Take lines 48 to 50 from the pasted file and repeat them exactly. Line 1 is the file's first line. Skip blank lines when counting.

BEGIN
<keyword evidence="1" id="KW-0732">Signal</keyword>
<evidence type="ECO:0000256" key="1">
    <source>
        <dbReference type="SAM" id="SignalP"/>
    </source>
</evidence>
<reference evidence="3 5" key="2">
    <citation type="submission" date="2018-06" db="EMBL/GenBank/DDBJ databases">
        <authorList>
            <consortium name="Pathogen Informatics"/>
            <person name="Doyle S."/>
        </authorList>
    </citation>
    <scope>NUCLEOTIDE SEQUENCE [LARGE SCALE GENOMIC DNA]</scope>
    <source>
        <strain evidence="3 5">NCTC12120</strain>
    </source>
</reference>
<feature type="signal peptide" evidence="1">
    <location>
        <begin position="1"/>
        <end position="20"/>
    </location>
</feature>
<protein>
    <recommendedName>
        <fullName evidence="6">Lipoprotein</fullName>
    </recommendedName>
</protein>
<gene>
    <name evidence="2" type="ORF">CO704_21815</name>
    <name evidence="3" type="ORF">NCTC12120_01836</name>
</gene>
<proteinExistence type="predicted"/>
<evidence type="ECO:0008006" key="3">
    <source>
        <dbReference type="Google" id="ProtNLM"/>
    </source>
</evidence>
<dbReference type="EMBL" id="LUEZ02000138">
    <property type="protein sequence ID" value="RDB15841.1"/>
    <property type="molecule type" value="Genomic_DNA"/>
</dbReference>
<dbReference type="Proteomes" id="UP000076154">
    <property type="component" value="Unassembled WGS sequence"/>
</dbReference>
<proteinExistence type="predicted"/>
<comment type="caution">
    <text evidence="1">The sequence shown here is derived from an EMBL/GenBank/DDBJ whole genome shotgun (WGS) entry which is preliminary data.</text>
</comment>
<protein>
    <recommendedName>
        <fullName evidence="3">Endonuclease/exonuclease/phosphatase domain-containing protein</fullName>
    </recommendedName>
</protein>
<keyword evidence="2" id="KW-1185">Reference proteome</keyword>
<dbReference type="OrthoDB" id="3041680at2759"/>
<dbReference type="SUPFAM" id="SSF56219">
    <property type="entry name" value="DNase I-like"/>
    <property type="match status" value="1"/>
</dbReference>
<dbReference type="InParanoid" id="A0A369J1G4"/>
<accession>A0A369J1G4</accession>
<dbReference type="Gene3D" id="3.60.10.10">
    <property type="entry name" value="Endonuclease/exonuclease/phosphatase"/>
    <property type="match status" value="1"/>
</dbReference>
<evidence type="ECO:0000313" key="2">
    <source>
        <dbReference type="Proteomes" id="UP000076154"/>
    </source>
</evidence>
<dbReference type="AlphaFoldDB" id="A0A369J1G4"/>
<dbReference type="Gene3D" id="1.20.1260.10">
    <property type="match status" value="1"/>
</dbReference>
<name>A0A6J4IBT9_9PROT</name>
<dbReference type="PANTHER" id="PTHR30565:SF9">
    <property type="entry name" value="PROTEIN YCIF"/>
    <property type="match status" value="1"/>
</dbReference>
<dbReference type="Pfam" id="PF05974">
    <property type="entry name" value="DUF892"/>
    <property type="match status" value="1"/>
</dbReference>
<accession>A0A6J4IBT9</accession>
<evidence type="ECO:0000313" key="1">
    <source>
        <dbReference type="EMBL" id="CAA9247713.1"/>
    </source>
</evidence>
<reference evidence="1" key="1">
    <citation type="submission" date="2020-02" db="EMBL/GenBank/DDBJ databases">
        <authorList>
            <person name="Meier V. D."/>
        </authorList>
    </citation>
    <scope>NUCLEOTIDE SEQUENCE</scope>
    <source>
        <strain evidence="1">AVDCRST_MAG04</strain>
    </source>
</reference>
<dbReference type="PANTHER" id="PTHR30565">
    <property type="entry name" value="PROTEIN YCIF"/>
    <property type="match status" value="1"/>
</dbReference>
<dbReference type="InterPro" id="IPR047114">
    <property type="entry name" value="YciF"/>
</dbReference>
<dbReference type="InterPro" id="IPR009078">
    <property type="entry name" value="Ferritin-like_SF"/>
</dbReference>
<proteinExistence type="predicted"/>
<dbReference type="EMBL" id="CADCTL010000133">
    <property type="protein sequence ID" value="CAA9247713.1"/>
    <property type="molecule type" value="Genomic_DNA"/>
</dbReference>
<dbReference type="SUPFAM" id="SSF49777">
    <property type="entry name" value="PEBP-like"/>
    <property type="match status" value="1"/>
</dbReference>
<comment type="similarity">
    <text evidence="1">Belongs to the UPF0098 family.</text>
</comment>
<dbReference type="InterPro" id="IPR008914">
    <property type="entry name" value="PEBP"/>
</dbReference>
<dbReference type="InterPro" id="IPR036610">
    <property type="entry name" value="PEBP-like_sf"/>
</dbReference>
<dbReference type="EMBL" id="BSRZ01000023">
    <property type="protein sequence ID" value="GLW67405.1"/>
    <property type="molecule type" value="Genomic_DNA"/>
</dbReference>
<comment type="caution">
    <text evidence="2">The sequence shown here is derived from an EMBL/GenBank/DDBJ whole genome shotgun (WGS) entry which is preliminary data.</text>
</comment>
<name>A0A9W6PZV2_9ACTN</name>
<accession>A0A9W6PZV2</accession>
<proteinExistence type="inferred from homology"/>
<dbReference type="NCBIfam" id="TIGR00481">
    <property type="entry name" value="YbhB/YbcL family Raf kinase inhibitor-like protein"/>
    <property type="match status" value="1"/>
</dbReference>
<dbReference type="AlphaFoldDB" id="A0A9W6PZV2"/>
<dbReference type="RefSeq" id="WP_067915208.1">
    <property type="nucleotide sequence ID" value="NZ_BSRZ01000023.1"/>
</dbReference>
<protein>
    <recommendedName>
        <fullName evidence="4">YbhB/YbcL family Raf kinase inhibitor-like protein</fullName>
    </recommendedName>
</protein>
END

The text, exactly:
<comment type="caution">
    <text evidence="1">The sequence shown here is derived from an EMBL/GenBank/DDBJ whole genome shotgun (WGS) entry which is preliminary data.</text>
</comment>